- Identify your skills. Pay even more attention than usual to identifying both the discipline-specific skills and transferable skills (i.e. communication, problem-solving, teamwork, leadership) that you have and employers value. Be able to demonstrate these skills by providing concrete examples of how they have been utilized in a work, education, volunteer or extra-curricular setting. Take on leadership roles in clubs, associations or teams you belong to. This will enhance your profile with employers.
- Target your job search. Employers are not interested in graduates who are willing to do “anything”. They want people who would love to work in their industry and/or who know exactly the type of work they’d like to do. If you are uncertain about what you want, then consider joining the PACE Program - a joint CAPS/Counselling initiative designed to help you discover your passions and how to get a job that reflects those passions.
- Hone your networking skills. Networking is still a critical part of how most graduates find their first full-time job after graduation; and in difficult job market, it becomes even more important. Successful graduates take advantage of every opportunity to meet and interact with professionals in their fields of interest, extending their knowledge of those industries, finding out who is hiring and getting personal referrals. Look on myFuture to find when the next networking workshop is taking place, which will help you improve at this important skill.
- Start early. You should be thinking about your career plans right from first year but be especially prepared during the semester before your last year. Check our on-line Guide to Planning Your Career Future and make sure your resume writing and interview skills are stellar. Come to CAPS for CV Drop-in and/or an appointment to spruce them up.
- Do an internship. Most faculties and schools at McGill now offer opportunities to do an internship during your studies – sometimes for credit and/or pay. Employers are increasingly using internship as a tool to hire graduates so it is wise to incorporate one or more internships in your career plan. Find out more here.
- Consider a job in sales. Many students “hold up their nose” when it comes to sales jobs. But taking a sales job can be the route into many organizations and industries when you can’t get exactly the job you want. This is especially true if the sales position is tied to a Management Training Program. CAPS held our first Sales Career Fair in late October to enable you to meet the employers who offer these types of positions.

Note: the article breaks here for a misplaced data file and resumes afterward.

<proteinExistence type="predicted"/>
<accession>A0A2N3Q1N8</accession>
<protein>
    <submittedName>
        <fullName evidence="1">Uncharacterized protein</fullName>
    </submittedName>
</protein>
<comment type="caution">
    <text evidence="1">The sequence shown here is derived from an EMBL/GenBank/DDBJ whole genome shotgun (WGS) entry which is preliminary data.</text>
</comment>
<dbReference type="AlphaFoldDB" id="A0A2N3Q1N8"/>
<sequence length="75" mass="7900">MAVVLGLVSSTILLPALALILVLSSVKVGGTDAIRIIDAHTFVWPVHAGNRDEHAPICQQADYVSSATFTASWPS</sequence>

So don’t put your “head in the sand” during these economic hard times. There still will be jobs out there, but you may have to work harder to get them. Be proactive. Don’t wait for the jobs to come to you on-line - because they won’t. And make sure you take advantage of all the services at CAPS so that you find the best possible job.
by Corina Sferdenschi, U3, Psychology
McGill is known for its wide array of programs dedicated to providing resources for students through its numerous departments and offices. The Career and Placement Service (CAPS) offers a diverse selection of programs that benefit students. The Mentor Program came into existence more than ten years ago and it has been one of the highlights of the centre ever since. The program matches current McGill students with McGill alumni around the world. Any graduate or undergraduate student can apply for this program.
The mentors are McGill Alumni, all volunteers, who have, as an incentive, the motivation to give something back to McGill that does not come in the form of a monetary donation.
The idea behind the Mentor Program is that pairing a student with a person already working in their field of interest can shed light on the true colours of that job and its responsibilities. Because jobs and careers are so vast and so different, making it impossible for someone to really gain an understanding of the real pros and cons of working in the field, it’s good to have a mentor to help explain the details.
We have found that there are two categories of undergraduate students who come to the Mentor Program for guidance: those who want to know if they are in the right program for what they want to do and those who want to know how to get to their dream job in a field they love.
In the future, we hope to expand the Mentorship Program to include graduate students who could provide counsel on grad school, grad life and career prospects in a certain domain. They could also mentor about their own experience completing an undergraduate degree, the activities they were involved in, or the resources that they used to clarify their career path.
Most of the communication between the mentor and the student is done by email, although, if the mentor is in Montreal, they can meet face-to-face and/or on the phone. It is important for both the students and the mentors to be serious about the program, to be punctual and to treat each other with respect and professionalism. The duration of the program is up to the two individuals and it can last from one meeting up to regular meetings for up to a year. The participants will be required to fill out an evaluation form at the end.
For more information and to register for the program, go to http://caps.mcgill.ca/ci2/
Let’s all get involved and take advantage of the resources set for us. Sign up now.